Dayton strikes out sales tax plan, keeps additional spending in plan
ST. PAUL -- Gov. Mark Dayton scaled back his tax requests today after hearing from the public, businesses and legislators that they were not keen on expanding the sales tax to most goods and services.
"This does not allow us to do as many things as we could in a broader reform, but that is the way it is," he said in announcing changes from his initial Jan. 22 budget proposal.
The governor still wants to raise taxes on the wealthiest Minnesotans more than $1 billion and increase public school and higher education spending almost that much. He also would increase economic development spending.
The Democratic governor dumped his sales tax changes, but maintained his allegiance to raising income taxes on individuals earning more than $150,000 a year of taxable income and couples with $250,000 and greater incomes. He also stood by a 94-cent-a-pack cigarette tax increase and forcing part-time Minnesotans to pay taxes to the state, although he admitted that the so-called snowbird tax has little chance of passing.
Dayton also withdrew his request to give each Minnesota property owner a $500 rebate. He kept in the plan a proposal to eliminate some tax breaks corporations receive.
The governor's budget proposal includes enough money to repay interest on a $750 million public works bill.
Dayton has said he plans to include St. Cloud, Rochester and Mankato civic centers in a public works bill, to be funded by the state selling bonds, but he has not decided on other projects he will suggest get funding. "Getting down to $750 million is challenging."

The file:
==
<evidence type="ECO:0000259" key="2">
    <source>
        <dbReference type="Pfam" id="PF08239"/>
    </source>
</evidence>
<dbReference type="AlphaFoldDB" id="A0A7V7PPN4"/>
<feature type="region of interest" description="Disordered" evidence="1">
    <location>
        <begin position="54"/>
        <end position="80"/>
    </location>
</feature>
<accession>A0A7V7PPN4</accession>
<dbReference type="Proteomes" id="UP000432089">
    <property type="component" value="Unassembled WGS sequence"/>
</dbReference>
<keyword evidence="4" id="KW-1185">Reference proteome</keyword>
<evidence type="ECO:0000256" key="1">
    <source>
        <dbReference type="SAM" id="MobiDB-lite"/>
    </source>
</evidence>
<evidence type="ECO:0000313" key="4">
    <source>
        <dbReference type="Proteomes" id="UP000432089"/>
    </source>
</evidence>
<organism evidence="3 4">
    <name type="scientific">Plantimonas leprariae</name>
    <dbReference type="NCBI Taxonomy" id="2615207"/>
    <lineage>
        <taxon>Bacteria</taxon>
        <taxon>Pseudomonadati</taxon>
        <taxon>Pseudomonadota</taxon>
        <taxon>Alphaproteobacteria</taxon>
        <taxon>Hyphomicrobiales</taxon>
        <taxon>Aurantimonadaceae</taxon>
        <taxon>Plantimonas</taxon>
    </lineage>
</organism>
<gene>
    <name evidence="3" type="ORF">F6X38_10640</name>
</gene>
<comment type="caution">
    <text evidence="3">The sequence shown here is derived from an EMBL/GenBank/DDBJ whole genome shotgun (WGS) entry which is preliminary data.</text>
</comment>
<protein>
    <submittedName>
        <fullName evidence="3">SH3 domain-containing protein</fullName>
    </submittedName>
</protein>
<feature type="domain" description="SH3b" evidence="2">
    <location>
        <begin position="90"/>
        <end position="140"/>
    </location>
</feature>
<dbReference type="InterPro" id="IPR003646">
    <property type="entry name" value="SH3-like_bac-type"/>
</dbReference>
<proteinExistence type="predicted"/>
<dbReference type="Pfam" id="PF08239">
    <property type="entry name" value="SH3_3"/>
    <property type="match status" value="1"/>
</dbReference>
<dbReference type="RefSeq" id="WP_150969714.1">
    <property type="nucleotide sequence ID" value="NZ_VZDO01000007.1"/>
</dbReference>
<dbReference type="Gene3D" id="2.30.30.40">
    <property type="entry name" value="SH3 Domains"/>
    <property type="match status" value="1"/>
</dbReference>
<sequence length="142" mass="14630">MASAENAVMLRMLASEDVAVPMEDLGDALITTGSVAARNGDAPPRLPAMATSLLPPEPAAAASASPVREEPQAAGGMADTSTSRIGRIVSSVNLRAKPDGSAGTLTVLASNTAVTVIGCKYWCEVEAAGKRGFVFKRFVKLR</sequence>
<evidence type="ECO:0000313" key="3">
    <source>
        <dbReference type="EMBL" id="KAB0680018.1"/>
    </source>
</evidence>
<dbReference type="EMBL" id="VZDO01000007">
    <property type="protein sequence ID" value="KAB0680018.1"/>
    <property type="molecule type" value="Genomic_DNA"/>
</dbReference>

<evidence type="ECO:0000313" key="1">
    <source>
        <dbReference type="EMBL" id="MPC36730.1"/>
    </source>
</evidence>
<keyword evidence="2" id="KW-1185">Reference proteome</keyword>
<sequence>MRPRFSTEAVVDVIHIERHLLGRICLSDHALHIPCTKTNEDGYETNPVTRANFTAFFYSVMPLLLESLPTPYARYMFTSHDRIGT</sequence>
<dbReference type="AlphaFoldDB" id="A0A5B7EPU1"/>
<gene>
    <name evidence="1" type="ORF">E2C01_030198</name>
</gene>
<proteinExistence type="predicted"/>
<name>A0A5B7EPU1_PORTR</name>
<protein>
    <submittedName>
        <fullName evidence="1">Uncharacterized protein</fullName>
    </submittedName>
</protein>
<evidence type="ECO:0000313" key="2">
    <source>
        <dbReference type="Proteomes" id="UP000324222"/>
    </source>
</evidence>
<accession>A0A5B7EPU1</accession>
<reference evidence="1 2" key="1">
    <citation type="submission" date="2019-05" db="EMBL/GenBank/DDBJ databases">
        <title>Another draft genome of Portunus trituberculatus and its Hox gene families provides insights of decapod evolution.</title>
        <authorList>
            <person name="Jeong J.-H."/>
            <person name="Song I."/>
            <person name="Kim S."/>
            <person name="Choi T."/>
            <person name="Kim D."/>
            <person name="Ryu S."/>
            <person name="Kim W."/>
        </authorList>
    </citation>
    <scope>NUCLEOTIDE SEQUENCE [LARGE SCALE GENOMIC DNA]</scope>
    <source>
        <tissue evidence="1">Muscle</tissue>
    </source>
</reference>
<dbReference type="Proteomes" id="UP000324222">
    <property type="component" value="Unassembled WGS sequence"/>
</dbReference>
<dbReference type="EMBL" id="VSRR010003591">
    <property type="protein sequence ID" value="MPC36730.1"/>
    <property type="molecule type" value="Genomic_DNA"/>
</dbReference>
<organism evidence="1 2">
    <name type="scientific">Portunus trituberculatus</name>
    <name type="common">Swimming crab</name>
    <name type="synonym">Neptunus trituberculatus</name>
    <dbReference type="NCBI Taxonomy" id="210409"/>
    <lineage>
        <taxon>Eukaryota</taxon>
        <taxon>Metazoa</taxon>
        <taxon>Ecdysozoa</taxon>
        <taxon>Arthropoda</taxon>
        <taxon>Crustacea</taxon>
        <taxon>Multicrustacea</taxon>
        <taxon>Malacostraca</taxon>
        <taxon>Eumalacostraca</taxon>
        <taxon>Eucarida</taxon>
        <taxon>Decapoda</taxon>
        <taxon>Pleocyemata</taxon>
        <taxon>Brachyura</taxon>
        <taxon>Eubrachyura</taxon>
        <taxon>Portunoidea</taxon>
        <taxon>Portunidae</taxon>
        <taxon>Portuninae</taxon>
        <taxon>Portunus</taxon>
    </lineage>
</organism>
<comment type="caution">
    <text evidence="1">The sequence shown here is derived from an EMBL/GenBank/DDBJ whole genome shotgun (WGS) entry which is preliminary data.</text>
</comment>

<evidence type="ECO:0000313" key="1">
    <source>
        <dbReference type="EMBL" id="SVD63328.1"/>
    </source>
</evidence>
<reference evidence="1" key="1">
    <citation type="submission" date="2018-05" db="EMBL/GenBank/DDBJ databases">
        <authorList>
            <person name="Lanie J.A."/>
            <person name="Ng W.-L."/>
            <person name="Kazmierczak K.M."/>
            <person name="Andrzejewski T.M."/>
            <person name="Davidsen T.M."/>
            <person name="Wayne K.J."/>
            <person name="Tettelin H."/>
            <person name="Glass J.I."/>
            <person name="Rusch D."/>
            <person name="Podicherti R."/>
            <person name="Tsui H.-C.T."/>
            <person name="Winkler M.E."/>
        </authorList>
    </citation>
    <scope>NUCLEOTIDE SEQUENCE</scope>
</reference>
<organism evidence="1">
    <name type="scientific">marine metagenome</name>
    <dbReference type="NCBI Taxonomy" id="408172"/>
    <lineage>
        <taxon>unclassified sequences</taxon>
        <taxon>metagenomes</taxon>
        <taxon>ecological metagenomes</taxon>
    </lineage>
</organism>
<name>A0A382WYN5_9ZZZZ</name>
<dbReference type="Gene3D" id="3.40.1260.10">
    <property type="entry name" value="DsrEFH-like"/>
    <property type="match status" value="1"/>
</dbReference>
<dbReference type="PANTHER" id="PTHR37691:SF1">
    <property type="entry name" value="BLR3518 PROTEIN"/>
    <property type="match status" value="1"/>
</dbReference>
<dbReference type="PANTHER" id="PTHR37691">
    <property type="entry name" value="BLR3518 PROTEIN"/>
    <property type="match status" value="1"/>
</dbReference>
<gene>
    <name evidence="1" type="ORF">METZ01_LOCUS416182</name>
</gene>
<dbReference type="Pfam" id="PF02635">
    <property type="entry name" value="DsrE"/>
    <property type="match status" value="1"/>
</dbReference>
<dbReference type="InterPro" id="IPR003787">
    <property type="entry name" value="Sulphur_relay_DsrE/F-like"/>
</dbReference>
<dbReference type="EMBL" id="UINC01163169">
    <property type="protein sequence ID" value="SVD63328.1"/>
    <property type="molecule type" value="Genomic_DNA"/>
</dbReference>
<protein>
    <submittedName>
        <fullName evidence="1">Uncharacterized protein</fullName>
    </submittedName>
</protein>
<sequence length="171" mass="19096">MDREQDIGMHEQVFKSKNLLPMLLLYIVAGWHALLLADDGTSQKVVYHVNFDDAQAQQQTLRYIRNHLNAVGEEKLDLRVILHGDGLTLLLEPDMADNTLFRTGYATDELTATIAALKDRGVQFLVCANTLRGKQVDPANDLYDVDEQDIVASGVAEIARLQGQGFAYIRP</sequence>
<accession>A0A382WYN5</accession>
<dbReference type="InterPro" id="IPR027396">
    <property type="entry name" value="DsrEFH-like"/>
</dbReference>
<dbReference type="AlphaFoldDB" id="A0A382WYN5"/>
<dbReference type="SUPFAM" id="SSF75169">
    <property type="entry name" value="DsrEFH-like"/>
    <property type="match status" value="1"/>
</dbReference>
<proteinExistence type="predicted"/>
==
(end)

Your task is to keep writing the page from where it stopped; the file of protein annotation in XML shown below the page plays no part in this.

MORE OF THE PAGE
He plans to announce his bonding bill proposal in two or three weeks.
Commissioner Jim Schowalter of Minnesota Management and Budget said that proposed spending is little changed from Dayton's initial budget plan.
The revised Dayton plan does not go as fast as some want in repaying schools money the state borrowed from them, but Schowalter said the schools should get all of their money back by 2017.
Today's announcement will be the basis for legislators to develop a two-year budget that Dayton suggests spend $38 billion in state tax money.
Democrats, who control the state House and Senate, have said they expect to decide next week how much money they want to spend in each budget category, ranging from education to agriculture, natural resources to health programs.
While many legislative budget committees have begun discussing the Dayton budget, they have taken no action until they can examine his updated proposal.
Everyone knew when Dayton released his first budget plan on Jan. 22 that it would undergo changes. With volatile federal politics affecting the economy, as well as other factors, Dayton said in January that his budget would change.
The state's revenue picture looked better on Feb. 28 than it had in a late-2012 budget report. Instead of a $1.1 billion deficit, the February report showed it would be just $627 million. A more recent report indicated a slight revenue dip from Feb. 28's projections.
Republicans took credit for the improve February outlook, saying that policies when they controlled the Legislature in the past two years helped the economy improve. The GOP concentrated on budget cuts and regularly complain that Dayton's plan to increase taxes will hurt business and, thus, the economy.
Democrats, however, continued to press for more taxes and higher spending on programs such as education and economic development.
Dayton said that Republicans who oppose his plan should tell the public what they would do.
"It is their responsibility to tell us what is going to be cut and who is going to be hurt," Dayton said.
He complained that Republicans just want to cut the budget.
"Just say no to tax increases is not a budget plan and it is not responsible," he said.
Legislative committees likely will pass their budget bills beginning early next month, with full House and Senate action expected in late April or early May. The Legislature must adjourn by May 20, and legislative leaders promise they will not need to return in a special session to finish their work.